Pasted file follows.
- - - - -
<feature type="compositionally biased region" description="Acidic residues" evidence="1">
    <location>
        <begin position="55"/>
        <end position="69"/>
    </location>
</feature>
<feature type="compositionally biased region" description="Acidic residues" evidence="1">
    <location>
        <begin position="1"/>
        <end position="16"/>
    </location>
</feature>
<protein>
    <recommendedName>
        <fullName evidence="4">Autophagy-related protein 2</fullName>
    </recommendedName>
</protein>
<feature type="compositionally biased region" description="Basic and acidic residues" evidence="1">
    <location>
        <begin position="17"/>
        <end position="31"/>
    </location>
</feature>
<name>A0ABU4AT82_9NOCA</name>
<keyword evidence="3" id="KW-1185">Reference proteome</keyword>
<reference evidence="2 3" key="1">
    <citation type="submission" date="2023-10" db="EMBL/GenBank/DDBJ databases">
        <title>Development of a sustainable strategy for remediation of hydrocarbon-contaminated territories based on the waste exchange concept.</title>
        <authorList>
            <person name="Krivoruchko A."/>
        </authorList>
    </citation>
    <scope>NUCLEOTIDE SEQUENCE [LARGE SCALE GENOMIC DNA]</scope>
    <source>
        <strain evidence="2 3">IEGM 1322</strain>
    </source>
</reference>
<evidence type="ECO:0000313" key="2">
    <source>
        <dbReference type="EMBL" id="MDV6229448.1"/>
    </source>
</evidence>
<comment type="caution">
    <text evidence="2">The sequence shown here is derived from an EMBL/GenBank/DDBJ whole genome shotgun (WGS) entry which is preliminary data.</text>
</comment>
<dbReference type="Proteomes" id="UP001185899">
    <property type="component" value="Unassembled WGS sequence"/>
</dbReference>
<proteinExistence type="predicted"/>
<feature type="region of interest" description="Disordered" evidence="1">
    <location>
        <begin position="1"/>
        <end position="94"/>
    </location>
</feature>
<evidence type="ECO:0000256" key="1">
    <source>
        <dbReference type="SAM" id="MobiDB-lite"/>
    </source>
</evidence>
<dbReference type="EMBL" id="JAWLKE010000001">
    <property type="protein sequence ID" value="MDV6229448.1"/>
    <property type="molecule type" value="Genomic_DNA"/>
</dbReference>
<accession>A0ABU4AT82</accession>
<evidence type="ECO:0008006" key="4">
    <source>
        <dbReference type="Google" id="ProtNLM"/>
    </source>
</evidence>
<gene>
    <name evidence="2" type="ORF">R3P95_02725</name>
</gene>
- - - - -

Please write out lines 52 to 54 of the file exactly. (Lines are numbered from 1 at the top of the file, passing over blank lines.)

        <begin position="1"/>
        <end position="94"/>
    </location>